Phase 2: (June 1975 to June 1977) Being the performing period of rural development in six selected localities to study the rural development process and to find the most efficient procedure as well as an in-depth detailed study of the problems and procedure of solving important problems occurred in the localities with the aim to present the pattern and rural development procedure in Mae Klong valley region to the government for further implementation.

Phase 3: (From 1977) Presenting the study process and the pattern of rural development of the Mae Klong Valley region for approval by the government and to be prescribed as the government policy. Thereafter, the various relevant ministries, bureaus and departments had to cooperate with each other and carry out serious implementation, whereas the three universities shall render cooperation on technical matters, specialists as well as continuous periodic assessment.

This project commenced its implementation since January 1974 by rectors of the three universities, namely, Mom Chao Chakrabhand Pensiri Chakrabhandhu, Rector of Kasetsart University, Dr. Adul Wichiencharoen, Acting Rector of Thammasat University and Professor Dr. Kasan Jatikavanich, M.D., Rector of Mahidol University, who co-sign the agreement.

The organization of the project consisted of the policy committee with representatives from the three universities, the steering committee for administration of the project with Dr. Puey as the project director.

In each locality experimenting the blended rural development work, there shall be the locality team consisting of one team leader, a professor from either one of the three universities and three team members, each one comes from each university. The said team shall live in the village with the villagers. Two principal duties of the team are coordination between the villagers, the government agencies and the steering committee of the project and gathering information from the field work for further study and analysis by project researchers.


“Dr. Puey once told me that Mae Klong valley is our rich and prosperous land and yet people still left the land to live in overcrowded areas of the city to the point of becoming slums. If we fail to solve this problem, there is no future for our home country. We must make this rural area to become self-sufficient instead of relying on help from the capital city”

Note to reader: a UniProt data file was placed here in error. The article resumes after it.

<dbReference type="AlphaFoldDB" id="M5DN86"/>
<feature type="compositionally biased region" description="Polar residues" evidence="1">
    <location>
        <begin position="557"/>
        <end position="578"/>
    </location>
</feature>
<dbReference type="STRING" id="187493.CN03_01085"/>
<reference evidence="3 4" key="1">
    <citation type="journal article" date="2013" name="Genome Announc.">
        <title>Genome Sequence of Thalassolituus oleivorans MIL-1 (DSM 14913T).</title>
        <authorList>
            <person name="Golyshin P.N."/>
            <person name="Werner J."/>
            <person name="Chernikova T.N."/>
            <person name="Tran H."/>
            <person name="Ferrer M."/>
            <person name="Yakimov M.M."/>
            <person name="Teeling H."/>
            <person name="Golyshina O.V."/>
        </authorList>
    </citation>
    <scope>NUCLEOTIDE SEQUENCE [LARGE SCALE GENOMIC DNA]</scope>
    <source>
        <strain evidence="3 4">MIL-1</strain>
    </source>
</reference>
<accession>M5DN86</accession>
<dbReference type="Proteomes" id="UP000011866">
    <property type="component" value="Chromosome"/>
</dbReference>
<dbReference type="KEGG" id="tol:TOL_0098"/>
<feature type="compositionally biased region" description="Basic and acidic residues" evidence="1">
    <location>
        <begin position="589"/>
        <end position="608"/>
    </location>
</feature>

This project was implemented shortly prior to Dr. Puey assuming the position of rector (He started his tenure as Rector of Thammasat University on January 30, 1975 but it lasted only on October 6, 1976). From the beginning of his tenure, Thailand was already in chaotic situation owing to the waves of political conflict between the Student Center of Thailand and conservative groups in Thai society which gradually developed to be more and more intense. Dr. Puey, in his capacity as the Rector of Thammasat University at that time, became the target of attack from both sides of political extremities. The burden of the position already weighed on him a great deal, yet he still had to bear the burden of looking after the implementation of Mae Klong Valley Rural Development Project and a lot of other burdens at the same time

In accordance with the plan, the implementation of Phase 2 would end in June 1977. The political turmoil of October 6, 1976 happened sooner and caused the project to be immediately terminated and the hope of finding a good solution for appropriate pattern of rural development for Thailand has also gone away.

Had the Mae Klong Valley Rural Development Project the chance of implementation until Phase 3 and if Dr. Puey still had the opportunity to work on the rural development further, the policy of rural development of the public sector should have been continuously developed and the rural people might be able to be more self-reliance and the patronage system in rural areas could be diluted. The rural people would thus be independent in casting votes for their representatives at various levels and democracy in Thailand should have been developed in a proper direction.